Coalition Working to Improve Iraqi Security Force Training
By Donna Miles
National Guard Bureau
WASHINGTON, Dec. 20, 2004 Progress in standing up a trained, equipped Iraqi security forces willing to fight for their country is "mixed," President Bush acknowledged today, noting that the coalition is continuing to work toward this critical milestone in Iraq's long-term security.
"Ultimate success in Iraq is for the Iraqis to secure their country," the president told reporters during a press conference at the White House. "I recognize that. The American people recognize that. That's the strategy."
It's a strategy he said involves working to provide security for a political process to go forward and helping rebuild Iraq. But equally important, Bush said, is training Iraqis "so they can fight off the thugs and the killers and the terrorists who want to destroy the progress of a free Iraq."
The president said he and coalition leaders on the ground "are under no illusions" that the Iraqi security forces in their current state are prepared to assume full responsibility for their country's security.
"Some really fine units" in the Iraqi security forces served notably in Fallujah and Najaf, the president said.
But this professionalism hasn't always been displayed across the board, he said. "There have been some cases where, when the heat got on, they left the battlefield," he said. "That's unacceptable."
U.S. military leaders and trainers have analyzed "what worked and what didn't work" in training Iraq's security forces, Bush said.
The president said Army Gen. John Abizaid, chief of U.S. Central Command and Army Gen. George W. Casey, commander of multinational forces in Iraq, told him during a meeting last week that one area that needs work is building a complete command structure "that connects the soldier to the strategy in a better way."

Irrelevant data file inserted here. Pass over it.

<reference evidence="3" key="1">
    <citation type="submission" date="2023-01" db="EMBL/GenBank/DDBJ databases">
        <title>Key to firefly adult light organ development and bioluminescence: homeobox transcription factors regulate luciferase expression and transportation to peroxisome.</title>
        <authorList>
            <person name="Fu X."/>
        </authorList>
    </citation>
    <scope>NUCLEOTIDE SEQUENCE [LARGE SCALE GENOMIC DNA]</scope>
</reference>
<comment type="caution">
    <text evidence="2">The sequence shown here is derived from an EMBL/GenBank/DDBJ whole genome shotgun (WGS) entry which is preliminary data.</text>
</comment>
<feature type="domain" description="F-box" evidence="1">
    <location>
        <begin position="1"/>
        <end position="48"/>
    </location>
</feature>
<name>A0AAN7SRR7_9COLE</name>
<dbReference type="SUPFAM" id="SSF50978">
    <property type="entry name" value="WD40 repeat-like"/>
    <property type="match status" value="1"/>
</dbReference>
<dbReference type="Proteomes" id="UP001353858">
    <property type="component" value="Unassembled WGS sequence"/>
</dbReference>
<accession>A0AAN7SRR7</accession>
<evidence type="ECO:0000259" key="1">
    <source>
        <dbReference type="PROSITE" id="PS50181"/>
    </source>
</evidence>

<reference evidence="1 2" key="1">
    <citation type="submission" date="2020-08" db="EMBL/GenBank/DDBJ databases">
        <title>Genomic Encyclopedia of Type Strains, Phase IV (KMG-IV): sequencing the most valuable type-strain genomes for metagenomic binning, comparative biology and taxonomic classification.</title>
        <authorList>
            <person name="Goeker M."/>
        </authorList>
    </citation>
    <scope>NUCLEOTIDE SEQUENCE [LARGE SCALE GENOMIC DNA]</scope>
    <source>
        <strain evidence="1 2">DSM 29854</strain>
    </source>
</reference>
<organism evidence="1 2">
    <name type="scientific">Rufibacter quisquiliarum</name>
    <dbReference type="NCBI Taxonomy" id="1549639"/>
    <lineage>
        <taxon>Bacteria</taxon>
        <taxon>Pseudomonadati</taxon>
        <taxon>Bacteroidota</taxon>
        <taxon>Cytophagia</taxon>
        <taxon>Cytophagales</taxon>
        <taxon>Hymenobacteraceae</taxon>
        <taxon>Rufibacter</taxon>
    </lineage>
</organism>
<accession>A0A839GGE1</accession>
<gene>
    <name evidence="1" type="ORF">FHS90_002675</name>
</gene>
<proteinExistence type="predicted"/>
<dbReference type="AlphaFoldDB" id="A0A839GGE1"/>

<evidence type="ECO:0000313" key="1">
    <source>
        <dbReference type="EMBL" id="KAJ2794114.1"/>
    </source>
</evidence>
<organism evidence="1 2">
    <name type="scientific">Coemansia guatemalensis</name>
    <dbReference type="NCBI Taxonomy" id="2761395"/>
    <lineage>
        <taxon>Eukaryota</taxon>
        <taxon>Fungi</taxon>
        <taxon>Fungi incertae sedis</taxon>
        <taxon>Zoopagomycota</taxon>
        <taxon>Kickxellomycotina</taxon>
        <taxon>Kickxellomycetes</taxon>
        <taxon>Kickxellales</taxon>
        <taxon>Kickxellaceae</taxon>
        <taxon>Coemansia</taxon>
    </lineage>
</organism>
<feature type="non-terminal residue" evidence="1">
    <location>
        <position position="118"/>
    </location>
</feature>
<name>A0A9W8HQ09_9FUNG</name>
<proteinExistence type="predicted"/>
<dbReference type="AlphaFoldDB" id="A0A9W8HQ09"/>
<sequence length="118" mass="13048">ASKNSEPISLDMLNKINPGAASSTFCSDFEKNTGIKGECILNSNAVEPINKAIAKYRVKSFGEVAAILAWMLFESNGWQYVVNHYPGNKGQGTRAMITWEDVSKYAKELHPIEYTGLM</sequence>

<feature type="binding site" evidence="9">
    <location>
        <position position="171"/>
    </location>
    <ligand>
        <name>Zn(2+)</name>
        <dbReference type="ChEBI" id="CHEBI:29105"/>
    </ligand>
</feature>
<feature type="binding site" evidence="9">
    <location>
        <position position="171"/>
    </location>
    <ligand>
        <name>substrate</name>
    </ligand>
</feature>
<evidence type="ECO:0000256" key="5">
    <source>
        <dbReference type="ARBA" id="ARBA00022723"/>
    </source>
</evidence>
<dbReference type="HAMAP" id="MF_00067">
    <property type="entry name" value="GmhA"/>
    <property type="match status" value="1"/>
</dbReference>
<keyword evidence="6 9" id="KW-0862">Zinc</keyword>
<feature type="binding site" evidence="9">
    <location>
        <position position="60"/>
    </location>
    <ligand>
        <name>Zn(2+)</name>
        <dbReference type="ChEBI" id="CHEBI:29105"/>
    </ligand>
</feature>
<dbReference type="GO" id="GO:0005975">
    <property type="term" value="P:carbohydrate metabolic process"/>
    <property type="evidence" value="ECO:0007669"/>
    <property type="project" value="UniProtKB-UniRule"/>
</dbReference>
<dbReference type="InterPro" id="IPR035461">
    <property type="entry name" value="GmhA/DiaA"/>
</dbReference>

"They've got some generals in place and they've got foot soldiers in place," Bush said. "But the whole command structure necessary to have a viable military is not in place. So they're going to spend a lot of time and effort on achieving that objective."
Bush said he expects this to occur "pretty quickly" and was assured by Abizaid and Casey that training remains intense, recruitment good and equipping of troops under way. However, the president said it's not possible to provide an exact timetable of when the training and equipping will be complete.
Ultimately, Bush said Iraq needs to have a security force with the will and capability to "fight off these bombers and killers" that threaten the country's stability.
The insurgents are "trying to shake the will of the Iraqi people and, frankly, trying to shake the will of the American people," the president said. He called the terrorists' tactics "effective propaganda tools" that "are having an effect."
That's why it's so important that the coalition succeeds in helping the Iraqis defend themselves and that a political process moves forward, he said.
"It's in our long-term interest that we succeed," he said. "And I'm confident we will."
The president said he expects other countries, including Syria, "to honor the political process in Iraq without meddling." He said the United States has "a variety of tools ranging from diplomatic tools to economic pressure" at its disposal to ensure this occurs. "Nothing's taken off the table," he said.
"We have a vital interest in the success of a free Iraq," the president said. "You see, free societies do not export terror. Free governments respect the aspirations of their citizens and serve their hopes for a better life. Free nations are peaceful nations.
"And free nations in the heart of the Middle East," Bush said, "will show what is possible to others who want to live in a free society."